A large number of provident funds and individual pension plans have been terminated as a result of the financial crisis of 2013, and further delay in introducing reforms increases the risk of today’s workforce being left without enough money to retire on, the fiscal council, an advisory government-policy watchdog said on Wednesday in its Autumn report for 2016.
“The Council feels that the effort to modernise the framework, including the creation of an effective oversight authority for pension funds, must be expedited,” the report said.
“In addition, the council feels the need for measures to ensure the adequacy of pension benefits for today’s and future generations.”
Among measures proposed by the council were incentives designed to encourage pension savings, in order to cover the gap created during the crisis, and ending the bad practices of the past, which allowed the poor administration of the funds’ resources, as well as the use of cash reserves for purposes other than funding retirement.
On Tuesday, the employers’ association (OEV) organised a conference on the prospects of the pension system in Cyprus, which kicked off discussion on the necessary reforms.
According to a report by Aon Hewitt, cited at the conference, employees need to save an average of seven times their annual pay in order to maintain their standard of living into retirement, and only three out of 10 currently in the workforce will have managed.
The study recommended that employees projected to have saved insufficiently for their years in retirement will need to either “increase their savings or delay retirement”.
Addressing the conference, actuary and Aon Hewitt (Cyprus) partner Philippos Mannaris said both these measures will need to be instituted, because with today’s interest rates, which hover around zero, each added year of life expectancy raises the cost of pension payouts by five per cent.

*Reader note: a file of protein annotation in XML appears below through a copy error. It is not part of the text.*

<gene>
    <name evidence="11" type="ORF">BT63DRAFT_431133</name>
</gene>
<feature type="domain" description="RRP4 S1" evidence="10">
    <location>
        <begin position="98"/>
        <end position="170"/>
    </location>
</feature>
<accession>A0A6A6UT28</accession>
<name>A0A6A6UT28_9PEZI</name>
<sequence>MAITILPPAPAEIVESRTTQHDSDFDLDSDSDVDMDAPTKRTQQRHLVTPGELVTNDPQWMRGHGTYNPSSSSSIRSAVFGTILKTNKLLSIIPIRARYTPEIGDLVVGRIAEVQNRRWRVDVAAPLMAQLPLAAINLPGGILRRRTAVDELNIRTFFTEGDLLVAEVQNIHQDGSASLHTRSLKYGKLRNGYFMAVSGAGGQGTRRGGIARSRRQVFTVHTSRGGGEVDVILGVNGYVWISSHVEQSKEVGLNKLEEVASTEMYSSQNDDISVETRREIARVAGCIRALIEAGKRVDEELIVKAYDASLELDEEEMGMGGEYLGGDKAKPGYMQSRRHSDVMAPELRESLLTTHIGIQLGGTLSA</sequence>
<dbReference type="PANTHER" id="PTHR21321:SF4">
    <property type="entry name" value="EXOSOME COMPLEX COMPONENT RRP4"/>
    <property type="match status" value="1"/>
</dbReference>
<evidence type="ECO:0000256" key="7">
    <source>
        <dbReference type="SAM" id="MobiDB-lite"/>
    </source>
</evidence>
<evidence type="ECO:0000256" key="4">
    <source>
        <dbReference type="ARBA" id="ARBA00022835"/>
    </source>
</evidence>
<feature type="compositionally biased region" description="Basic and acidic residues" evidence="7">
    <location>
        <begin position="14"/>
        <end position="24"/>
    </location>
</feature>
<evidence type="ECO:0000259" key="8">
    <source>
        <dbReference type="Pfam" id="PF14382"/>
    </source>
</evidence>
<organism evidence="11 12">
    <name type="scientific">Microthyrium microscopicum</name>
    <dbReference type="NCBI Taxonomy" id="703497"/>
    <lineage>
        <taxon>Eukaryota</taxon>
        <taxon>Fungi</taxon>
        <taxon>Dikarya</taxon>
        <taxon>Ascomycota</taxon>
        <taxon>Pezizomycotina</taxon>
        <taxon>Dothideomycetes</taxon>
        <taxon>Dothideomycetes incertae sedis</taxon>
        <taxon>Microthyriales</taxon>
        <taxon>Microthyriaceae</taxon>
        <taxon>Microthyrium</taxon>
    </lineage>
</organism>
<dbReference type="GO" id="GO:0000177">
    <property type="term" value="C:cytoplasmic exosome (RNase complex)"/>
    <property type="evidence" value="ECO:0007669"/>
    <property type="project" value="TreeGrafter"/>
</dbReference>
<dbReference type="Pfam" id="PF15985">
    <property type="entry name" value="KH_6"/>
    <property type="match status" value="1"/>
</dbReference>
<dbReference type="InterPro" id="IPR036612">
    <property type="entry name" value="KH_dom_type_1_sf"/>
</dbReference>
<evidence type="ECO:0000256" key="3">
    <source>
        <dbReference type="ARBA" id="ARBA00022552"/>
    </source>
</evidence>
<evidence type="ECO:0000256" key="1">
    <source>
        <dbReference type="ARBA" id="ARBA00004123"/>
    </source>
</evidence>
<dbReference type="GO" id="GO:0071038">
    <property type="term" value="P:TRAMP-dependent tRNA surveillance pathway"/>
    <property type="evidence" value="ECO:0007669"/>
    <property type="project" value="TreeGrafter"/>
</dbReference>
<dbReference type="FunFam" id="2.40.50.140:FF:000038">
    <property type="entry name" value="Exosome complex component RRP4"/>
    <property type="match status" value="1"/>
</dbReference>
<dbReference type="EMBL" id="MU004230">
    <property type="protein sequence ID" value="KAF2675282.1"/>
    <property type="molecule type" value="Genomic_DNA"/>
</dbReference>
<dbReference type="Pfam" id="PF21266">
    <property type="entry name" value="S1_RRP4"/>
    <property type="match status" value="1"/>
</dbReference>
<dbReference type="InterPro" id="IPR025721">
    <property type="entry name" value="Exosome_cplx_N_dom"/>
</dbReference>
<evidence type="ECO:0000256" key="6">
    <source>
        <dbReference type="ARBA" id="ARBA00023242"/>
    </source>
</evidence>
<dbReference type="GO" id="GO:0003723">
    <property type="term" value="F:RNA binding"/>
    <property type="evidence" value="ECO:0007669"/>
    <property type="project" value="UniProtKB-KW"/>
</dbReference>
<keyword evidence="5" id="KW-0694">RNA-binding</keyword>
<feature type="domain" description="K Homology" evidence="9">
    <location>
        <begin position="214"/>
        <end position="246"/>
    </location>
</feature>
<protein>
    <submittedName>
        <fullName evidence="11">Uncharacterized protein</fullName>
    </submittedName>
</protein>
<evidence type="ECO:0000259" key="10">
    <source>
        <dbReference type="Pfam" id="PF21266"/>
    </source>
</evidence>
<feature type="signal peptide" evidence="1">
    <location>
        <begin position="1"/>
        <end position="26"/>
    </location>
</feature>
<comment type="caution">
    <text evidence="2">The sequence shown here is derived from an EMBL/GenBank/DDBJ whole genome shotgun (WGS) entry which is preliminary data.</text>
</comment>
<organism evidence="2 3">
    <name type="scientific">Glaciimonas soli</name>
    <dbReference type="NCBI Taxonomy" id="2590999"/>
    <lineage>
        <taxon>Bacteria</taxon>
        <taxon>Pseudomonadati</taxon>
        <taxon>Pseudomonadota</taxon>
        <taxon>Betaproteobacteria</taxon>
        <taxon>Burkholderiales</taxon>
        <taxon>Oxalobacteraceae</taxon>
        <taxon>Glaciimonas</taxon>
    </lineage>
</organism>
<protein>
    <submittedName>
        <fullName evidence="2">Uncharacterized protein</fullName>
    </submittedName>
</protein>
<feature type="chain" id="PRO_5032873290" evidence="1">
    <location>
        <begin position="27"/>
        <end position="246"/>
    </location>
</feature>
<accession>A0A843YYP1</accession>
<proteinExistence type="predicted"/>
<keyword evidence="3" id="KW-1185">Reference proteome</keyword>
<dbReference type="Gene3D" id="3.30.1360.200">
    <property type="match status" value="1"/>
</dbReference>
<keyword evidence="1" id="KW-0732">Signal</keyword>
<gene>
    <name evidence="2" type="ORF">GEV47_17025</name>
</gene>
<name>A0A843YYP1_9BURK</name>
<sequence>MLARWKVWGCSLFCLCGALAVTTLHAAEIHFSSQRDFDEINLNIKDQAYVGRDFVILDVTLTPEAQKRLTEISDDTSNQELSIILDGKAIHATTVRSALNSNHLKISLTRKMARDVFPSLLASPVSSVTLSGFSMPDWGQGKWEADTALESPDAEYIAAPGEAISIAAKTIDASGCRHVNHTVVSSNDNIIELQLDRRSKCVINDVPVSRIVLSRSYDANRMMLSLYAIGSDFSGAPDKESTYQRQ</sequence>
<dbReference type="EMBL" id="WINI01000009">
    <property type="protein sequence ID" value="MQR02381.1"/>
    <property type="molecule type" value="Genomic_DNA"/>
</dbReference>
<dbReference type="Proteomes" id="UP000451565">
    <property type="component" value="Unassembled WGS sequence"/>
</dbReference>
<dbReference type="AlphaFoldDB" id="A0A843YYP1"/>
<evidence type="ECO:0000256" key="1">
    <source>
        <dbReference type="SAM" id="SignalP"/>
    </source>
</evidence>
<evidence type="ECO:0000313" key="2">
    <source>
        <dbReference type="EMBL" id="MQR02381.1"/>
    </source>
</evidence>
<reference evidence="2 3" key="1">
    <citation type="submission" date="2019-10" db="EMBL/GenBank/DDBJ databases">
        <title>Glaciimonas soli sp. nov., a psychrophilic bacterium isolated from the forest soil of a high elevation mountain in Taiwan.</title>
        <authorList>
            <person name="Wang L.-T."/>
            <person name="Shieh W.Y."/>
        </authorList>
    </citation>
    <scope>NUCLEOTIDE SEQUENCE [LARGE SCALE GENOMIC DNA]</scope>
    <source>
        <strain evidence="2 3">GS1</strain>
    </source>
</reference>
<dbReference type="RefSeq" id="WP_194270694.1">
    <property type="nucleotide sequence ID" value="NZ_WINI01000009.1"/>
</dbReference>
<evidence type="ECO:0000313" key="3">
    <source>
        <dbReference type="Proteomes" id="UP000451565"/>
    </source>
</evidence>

“There is a massive improvement in life expectancy,” Mannaris said.
“With very high debt levels in all major economies, we are heading toward extended periods of low interest rates, which, in conjunction with the increase in life expectancy, make pensions extremely costly, and this means that pension funds are dead and buried, which is what we see in all major markets. Pension funds are gone, and they’re not coming back.”
According to Labour Minister Zeta Emilianidou’s speech at the conference, read out by ministry official Alexandros Alexandrou, the cabinet has recently authorized her and finance minister Harris Georgiades to engage in dialogue with all stakeholders over the overhaul of the system.
“We were mandated with regard to a string of reform proposals on pension benefits, and the simultaneous strengthening of oversight on existing infrastructure,” Alexandrou said.
OEV chief Christos Michaelides said the association concurs on the desperate need for reform.
“It is high time that all stakeholders get involved in constructive dialogue for the entire system, to cover not only the viability of the fund’s payouts, but also the administration of provident funds and pensions,” he said.